# Formula Functions

CTAT defines functions can be used in formulas to match student input and customize hint and error messages in example-tracing tutors. These formulas can be used in the Edit Student Input Matching dialog as shown in the example below:

For more information on how to use functions, see Generalizing an example-tracing tutor with formulas. Below are the functions provided by CTAT:

Jump to A, C, D, E, F, G, H, I, L, M, N, O, P, Q, R, S, Math and String functions

## algEquiv

algEquiv(expression1, expression2)

• Arguments:
• expression1 - `<String>` An algebraic expression
• expression2 - `<String>` An algebraic expression
• Returns: `<Boolean>` - TRUE or FALSE
• Description: Determine whether 2 algebraic expressions are equivalent when fully simplified.

Also callable from Jess code: `(algEquiv "expression1" "expression2")`.

Example Usage

`algEquiv(input, "4x+9")`

returns true if the student input is "9 + 4x" or "9+2x+2x"

More examples of behavior, where == and != indicate that the function returns true or false, respectively:

expression1 expression2
2x + x - 3 + 5 == 2*x + x + (-3) + 5
2x + x - 3 + 5 == x*2 + 1x + 5 - 3
2x + x - 3 + 5 == 3x + 2
2(x + x - 3) + 5*2 == 2(x + 1x - 3) + 2*5
2(x + x - 3) + 5*2 == (x + 1x - 3)2 + 2*5
2(x + x - 3) + 5*2 == (x + x*1 - 3*1)2 + 2*5
2(x + x - 3) + 5*2 == 5*2 + (x + x + (-3))2

## algEquivTerms

algEquivTerms(expression1, expression2)

• Arguments:
• expression1 - `<String>` An algebraic expression
• expression2 - `<String>` An algebraic expression
• Returns: `<Boolean>` - TRUE or FALSE
• Description: Determine whether 2 algebraic expressions are equivalent when simplified to discrete terms. This function will declare 2 expressions equivalent if their differences are limited to order of commutative operands, redundant parentheses and notational variants (2*x and 2x).

Also callable from Jess code: `(algEquivTerms "expression1" "expression2")` returns TRUE or FALSE.

Example Usage

`algEquivTerms(input, "4x+9")`

returns true if the student input is "9 + 4x" but false if it's "9+2x+2x".

More examples of behavior, where == and != indicate that the function returns true or false, respectively:

expression1 expression2
2x + x - 3 + 5 == 2*x + x + (-3) + 5
2x + x - 3 + 5 == x*2 + 1x + 5 - 3
2x + x - 3 + 5 != 3x + 2
2(x + x - 3) + 5*2 == 2(x + 1x - 3) + 2*5
2(x + x - 3) + 5*2 == (x + 1x - 3)2 + 2*5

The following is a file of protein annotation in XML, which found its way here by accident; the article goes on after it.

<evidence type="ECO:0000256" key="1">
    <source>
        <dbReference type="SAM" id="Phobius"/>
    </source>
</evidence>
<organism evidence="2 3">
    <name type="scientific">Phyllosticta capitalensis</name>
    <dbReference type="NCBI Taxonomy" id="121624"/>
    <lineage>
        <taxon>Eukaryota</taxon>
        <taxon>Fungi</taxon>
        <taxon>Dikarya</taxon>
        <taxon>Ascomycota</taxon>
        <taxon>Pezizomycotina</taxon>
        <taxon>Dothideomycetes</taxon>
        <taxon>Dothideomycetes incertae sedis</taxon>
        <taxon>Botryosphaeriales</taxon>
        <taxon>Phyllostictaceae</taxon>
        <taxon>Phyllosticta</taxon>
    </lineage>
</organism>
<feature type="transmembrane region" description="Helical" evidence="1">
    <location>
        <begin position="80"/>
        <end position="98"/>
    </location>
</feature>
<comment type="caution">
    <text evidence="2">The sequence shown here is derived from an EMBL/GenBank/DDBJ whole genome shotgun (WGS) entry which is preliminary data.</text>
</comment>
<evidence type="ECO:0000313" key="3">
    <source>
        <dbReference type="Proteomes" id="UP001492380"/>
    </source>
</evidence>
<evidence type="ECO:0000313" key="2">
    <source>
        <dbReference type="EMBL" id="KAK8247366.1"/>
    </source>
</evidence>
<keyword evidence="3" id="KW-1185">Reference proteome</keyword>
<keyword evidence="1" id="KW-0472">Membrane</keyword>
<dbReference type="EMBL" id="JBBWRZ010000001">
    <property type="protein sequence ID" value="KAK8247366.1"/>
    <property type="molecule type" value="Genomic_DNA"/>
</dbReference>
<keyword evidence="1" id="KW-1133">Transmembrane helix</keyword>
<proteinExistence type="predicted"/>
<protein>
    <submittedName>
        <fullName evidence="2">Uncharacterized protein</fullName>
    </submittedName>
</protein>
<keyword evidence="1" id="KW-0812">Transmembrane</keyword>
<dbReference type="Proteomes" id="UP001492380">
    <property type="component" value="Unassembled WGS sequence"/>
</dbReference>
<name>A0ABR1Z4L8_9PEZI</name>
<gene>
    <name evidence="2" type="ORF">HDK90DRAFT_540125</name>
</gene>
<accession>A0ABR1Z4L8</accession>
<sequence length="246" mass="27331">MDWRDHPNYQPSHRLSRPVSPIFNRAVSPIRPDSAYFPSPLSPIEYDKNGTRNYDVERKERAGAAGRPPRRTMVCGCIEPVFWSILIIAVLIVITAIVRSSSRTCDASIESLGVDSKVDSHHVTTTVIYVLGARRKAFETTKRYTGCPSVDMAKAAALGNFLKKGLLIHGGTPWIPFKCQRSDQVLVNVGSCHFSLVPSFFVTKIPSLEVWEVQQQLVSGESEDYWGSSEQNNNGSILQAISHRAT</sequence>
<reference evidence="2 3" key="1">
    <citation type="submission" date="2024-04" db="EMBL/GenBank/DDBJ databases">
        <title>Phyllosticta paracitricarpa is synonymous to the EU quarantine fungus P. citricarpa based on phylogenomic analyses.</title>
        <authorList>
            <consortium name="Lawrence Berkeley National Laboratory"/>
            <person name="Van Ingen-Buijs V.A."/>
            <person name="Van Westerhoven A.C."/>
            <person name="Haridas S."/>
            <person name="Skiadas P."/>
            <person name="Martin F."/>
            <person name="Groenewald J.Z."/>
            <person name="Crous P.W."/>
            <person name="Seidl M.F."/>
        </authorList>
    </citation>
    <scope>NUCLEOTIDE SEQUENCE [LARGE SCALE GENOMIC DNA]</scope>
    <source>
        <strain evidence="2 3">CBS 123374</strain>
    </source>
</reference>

2(x + x - 3) + 5*2 == (x + x*1 - 3*1)2 + 2*5
2(x + x - 3) + 5*2 == 5*2 + (x + x + (-3))2

## algEquivTermsSameOrder

algEquivTermsSameOrder(expression1, expression2)

• Arguments:
• expression1 - `<String>` An algebraic expression
• expression2 - `<String>` An algebraic expression
• Returns: `<Boolean>` - TRUE or FALSE
• Description: Determine whether 2 algebraic expressions are equivalent when simplified to discrete terms. This function will declare 2 expressions equivalent if their differences are limited to order of commutative factor, redundant parentheses and notational variants (2*x and 2x). Unlike algEquivTerms, it will require that addends be in the same order.

Also callable from Jess code: `(algEquivTermsSameOrder "expression1" "expression2")` returns TRUE or FALSE.

Example Usage

`algEquivTermsSameOrder(input, "4x+9")`

returns true if the student input is "x*4 + 9" but false if it's "9+4x" or "2x+2x+9"

More examples of behavior, where == and != indicate that the function returns true or false, respectively:

expression1 expression2
2x + x - 3 + 5 == 2*x + x + (-3) + 5
2x + x - 3 + 5 != x*2 + 1x + 5 - 3
2x + x - 3 + 5 != 3x + 2
2(x + x - 3) + 5*2 == 2(x + 1x - 3) + 2*5
2(x + x - 3) + 5*2 == (x + 1x - 3)2 + 2*5
2(x + x - 3) + 5*2 == (x + x*1 - 3*1)2 + 2*5
2(x + x - 3) + 5*2 != 5*2 + (x + x + (-3))2

## algEval

algEval(expression1)

• Arguments:
• expression1 - `<String>` An algebraic expression
• Returns: `<Number>` - Result of evaluating the expression
• Description: Attempt to evaluate an expression given the variable table and BRD-specific settings.

Also callable from Jess code: `(algEval "expression1")` returns a number.

Example Usage

`algEval("4x+9")`

returns 41 if x=8 in the variable table.

## and

and(condition1, condition2, ..., conditionN)

• Arguments:
• condition1 ... conditionN - `<Boolean>` Expressions that return TRUE or FALSE; all arguments are optional
• Returns: `<Boolean>` - TRUE or FALSE
• Description: Check if two or more conditions are true. Returns FALSE if any condition is not true. As a special case, if no argument is given, returns TRUE.

Example Usage

`and(greaterThan(input,0),lessThan(input,100))`

returns true if the student input is between 0 and 100.

## assign

assign(name, value)

• Arguments:
• name - `<String>` A variable name
• value - A value to assign to the variable (Optional)
• Returns: The value of the variable if one is assigned; otherwise the result is undefined
• Description: Mechanism for saving values in the current variable table, specific to the interpretation in whose context this function is called.

Example Usage

`assign("myvar", "blue")`

creates a variable (if none exists) with the name "myvar" and assigns the string value "blue".

`assign("mynum", 50)`

creates a variable (if none exists) with the name "mynum" and assigns the numeric value 50.

`assign("myvar")`

removes a variable (if any exists) by the given name "myvar".

## chooseRandomly

chooseRandomly(arg1, arg2, ..., argN)

• Arguments:
• arg1 ... argN - Values from which to choose. At least one argument is required; additional arguments are optional.
• Returns: The randomly chosen value.
• Description: Choose one of two or more argument values at random. Values can be strings, numbers, variables, etc.
`chooseRandomly("x","y","z")`

returns "x", "y", or "z".

## concat